February 1

2 comments

Is IBM i RRN Unique?

By NickLitten

February 1, 2021

RRN

Yes – RRN is Unique

No – RRN is not unique

(The answer is YES it’s unique while it’s in use… but also a RRN can be RE-USED for a new table Row)

IBM i Tables (aka AS400 files) have a unique number assigned to every row in the table. This number is called a Relative Record Number, or RRN. When a row is deleted the RRN is marked as deleted – that RRN may or may-not be used again depending on a file setting.

Me. Waffling about file gubbins in a meeting ten minutes ago.

When a row is deleted – the data is kept on disk and the RRN is marked as deleted.

Reading through the table high level languages (like RPGLE, SQL, Cobol, etc) do not see rows marked with deleted RRN. Programs only see the LIVE rows. If we want to recover, or undelete these rows, we can run utilities to UNDELETE these rows by RRN.

So, in summary:

  • RRN (relative record number) does not have max value and does not run out
  • RRN is assigned to row when it is added to a table.
  • RRN identifies that particular row in the table.
  • Within any table the RRN is unique (you cannot have two row#1 in the same table)

RRN and DEFRAG/RGZPFM

RRN is regenerated at anytime if the table is reorganized (like a defrag). This will compress out any deletes and reset all RRN in the table from 1 upwards.

RRN on IBM i AS400 and iSeries is the same

If we never reorg a file it can show a large size because of large number of *deleted rows*.

Table Reorgs need exclusive lock – so an alternative technique to free up this disk storage is to use the table level ReUseDlt setting:

  • If a table REUSEDLT(*YES) is specified — RRN will be reassigned when a row is deleted and a new row is written – the new one will go into a vacant RRN of a previously deleted row. With REUSEDLT(*YES) we can never rely on undeleting rows.
  • If REUSEDLT(*NO) is specified — New rows will be added to the end of the file with new RRN. Old RRN of deleted rows will forever be allocated on disk, only released if table is reorganized (which will release the storage and renumber all table RRN’s as mentioned above)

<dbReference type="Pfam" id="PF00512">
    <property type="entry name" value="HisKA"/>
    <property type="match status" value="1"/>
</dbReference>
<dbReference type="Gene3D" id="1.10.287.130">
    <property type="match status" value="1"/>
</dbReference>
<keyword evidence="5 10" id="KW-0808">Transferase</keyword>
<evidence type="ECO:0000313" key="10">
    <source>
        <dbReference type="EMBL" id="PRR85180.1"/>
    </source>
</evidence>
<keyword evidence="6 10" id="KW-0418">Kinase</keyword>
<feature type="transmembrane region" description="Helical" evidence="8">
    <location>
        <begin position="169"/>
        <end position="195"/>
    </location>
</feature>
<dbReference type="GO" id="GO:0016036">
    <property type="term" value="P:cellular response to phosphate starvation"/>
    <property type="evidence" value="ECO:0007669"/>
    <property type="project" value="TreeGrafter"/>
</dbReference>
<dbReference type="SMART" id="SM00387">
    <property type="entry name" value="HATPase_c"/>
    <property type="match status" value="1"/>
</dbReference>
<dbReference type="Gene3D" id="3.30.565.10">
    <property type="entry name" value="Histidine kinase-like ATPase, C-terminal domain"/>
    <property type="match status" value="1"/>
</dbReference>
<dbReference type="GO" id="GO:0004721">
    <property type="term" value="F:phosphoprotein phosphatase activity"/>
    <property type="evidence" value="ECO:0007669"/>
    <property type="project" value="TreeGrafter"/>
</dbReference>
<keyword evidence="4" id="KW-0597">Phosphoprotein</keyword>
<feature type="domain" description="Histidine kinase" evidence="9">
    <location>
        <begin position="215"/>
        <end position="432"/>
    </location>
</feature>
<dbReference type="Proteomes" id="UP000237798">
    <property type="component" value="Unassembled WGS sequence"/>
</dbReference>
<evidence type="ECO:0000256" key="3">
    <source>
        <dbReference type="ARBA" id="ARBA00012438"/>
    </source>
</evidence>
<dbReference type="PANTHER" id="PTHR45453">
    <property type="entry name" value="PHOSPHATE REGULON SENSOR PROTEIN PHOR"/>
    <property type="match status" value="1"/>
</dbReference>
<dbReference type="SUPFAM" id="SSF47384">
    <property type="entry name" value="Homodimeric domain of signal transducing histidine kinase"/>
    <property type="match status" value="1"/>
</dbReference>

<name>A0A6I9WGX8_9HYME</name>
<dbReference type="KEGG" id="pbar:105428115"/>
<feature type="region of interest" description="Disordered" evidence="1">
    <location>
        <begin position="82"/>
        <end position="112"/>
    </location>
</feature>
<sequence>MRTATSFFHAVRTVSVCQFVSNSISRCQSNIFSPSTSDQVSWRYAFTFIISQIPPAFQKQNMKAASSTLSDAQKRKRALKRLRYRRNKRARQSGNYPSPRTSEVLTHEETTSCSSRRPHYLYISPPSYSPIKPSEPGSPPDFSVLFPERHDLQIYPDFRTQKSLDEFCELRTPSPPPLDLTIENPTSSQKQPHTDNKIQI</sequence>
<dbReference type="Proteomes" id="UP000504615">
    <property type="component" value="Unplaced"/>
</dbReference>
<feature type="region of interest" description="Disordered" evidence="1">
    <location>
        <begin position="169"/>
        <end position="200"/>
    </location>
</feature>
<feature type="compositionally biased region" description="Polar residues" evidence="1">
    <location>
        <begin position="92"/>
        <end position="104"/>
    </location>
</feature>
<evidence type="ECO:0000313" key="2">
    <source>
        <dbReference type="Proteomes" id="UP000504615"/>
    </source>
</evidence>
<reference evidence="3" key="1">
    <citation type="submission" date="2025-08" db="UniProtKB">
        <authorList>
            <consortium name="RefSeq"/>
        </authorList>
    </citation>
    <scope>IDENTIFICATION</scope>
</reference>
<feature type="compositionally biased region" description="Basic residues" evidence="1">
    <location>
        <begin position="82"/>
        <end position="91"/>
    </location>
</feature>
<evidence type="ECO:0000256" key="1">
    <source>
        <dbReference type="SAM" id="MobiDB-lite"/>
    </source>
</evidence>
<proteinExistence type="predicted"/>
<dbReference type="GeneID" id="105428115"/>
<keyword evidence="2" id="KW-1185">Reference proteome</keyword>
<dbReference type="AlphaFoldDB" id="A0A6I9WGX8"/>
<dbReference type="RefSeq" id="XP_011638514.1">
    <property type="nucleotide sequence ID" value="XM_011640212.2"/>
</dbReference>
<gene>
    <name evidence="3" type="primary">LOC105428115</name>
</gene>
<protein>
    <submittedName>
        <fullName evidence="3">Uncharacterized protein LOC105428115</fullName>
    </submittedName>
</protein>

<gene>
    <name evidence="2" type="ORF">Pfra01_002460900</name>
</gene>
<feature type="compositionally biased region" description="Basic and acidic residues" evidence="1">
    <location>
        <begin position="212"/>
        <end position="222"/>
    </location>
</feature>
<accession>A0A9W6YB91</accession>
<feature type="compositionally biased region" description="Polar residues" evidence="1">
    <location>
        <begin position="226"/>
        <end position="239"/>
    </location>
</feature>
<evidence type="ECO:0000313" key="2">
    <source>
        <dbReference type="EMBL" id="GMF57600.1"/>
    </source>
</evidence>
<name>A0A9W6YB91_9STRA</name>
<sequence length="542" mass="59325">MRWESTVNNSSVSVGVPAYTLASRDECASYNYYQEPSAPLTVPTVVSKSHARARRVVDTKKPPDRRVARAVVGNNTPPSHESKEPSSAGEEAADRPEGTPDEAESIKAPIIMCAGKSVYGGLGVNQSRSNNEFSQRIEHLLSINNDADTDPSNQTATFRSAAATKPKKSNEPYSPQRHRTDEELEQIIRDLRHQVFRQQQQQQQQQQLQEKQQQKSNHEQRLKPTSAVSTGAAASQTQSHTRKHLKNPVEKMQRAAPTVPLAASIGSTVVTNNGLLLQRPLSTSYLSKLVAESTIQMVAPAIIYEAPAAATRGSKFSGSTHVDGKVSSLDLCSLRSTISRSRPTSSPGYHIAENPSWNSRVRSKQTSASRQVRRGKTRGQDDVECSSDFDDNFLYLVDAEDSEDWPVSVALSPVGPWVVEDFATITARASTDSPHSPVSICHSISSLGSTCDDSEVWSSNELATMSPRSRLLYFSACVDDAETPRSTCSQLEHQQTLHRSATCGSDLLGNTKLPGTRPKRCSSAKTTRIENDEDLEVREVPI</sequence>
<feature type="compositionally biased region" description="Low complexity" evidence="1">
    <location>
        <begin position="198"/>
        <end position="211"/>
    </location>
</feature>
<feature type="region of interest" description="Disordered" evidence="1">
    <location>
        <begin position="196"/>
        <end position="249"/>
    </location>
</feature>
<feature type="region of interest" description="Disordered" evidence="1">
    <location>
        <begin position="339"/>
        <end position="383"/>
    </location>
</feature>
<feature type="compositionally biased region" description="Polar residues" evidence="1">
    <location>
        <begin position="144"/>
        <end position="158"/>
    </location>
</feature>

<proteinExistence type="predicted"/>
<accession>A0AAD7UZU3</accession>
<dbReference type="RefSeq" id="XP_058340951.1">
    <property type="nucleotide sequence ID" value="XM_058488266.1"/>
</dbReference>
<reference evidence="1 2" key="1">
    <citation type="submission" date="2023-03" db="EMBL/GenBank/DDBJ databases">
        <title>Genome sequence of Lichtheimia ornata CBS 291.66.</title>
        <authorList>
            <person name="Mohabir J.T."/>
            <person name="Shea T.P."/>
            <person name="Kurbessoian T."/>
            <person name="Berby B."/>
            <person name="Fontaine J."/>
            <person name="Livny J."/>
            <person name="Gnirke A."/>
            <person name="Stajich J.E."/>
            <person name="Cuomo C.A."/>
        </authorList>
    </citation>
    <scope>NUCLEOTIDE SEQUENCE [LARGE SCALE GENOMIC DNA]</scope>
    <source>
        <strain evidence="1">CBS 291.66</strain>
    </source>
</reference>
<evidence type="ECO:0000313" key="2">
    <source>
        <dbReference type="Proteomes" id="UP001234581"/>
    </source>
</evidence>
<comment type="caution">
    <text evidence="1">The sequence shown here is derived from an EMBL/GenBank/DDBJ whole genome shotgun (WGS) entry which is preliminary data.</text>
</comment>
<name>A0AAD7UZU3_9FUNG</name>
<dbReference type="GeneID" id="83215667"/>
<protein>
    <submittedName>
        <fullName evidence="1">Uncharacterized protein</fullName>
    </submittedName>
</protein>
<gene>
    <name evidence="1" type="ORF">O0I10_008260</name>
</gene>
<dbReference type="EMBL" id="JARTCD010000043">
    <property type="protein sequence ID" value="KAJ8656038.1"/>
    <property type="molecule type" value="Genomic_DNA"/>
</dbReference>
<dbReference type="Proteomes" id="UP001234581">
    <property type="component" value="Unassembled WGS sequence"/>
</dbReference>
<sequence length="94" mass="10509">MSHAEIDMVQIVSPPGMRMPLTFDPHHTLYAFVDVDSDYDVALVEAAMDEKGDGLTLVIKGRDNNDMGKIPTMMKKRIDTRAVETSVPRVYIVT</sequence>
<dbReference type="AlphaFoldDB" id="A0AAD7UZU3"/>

So – to answer the question of “Is RRN Unique?” we really have 2 answers:

YES RRN CAN BE UNIQUE – if we do not ever reorg our files, we do not care that tons of disk may be used to store these deleted records, we do not care about system performance from massive indexes including all these deleted rows

NO RRN IS NOT UNIQUE – if we reorg regularly or have the REUSEDLT(*YES) setting on our files.

Why am I waffling about the Relly Recno?

Because I’m in a seemingly unending series of meetings, with SQL Data Warehouse people who keep asking the same questions. Now I can just say google it 😉

RRN and SQL on IBM i

You can read the DB2 table RRN using the RRN(fieldname) function.

Here is an example of a flat file named BOB, with one column called BOB:

Is IBM i RRN Unique? 1
SELECT rrn(bob), bob FROM bob
Is IBM i RRN Unique? 2
  • RGZPFM now has a Lock state (LOCK) parameter which can be *SHRUPD.

    From the command help …

    A shared update lock is acquired. Concurrent update, delete, and
    insert access to the physical file member is allowed from another
    job.

    If *SHRUPD is chosen, the resulting order of the records may not
    exactly match what was requested on the KEYFILE keyword. The
    records will be reorganized to closely match the specified order,
    but concurrent update, delete, and insert operations will cause some
    records to not be reorganized. If the records must exactly match
    the arrival sequence (*NONE) or a keyed file sequence, do not use
    *SHRUPD.

    At the end of the reorganize, an attempt is made to remove deleted
    records at the end of the file and return storage to the system. If
    *SHRUPD is specified, it is possible that a concurrent insert that
    occurs just prior to removing the deleted records may prevent the
    removal of some or all of the deleted records at the end of the
    file. In this case, the FROMRCD keyword can be used on a subsequent
    reorganize to attempt the removal of the deleted records without
    reorganizing the the entire file again.

    If *SHRUPD is specified, ALWCANCEL(*YES) must also be specified.

    • Interesting… so “an attempt is made to remove deleted records at the end of the file and return storage to the system” sounds like it just cleans up dead RRN rows from the end of the file, leaving some deleted RRN at the front of the file as they are — if file is in use by others *USRPRF at the time of reorg.

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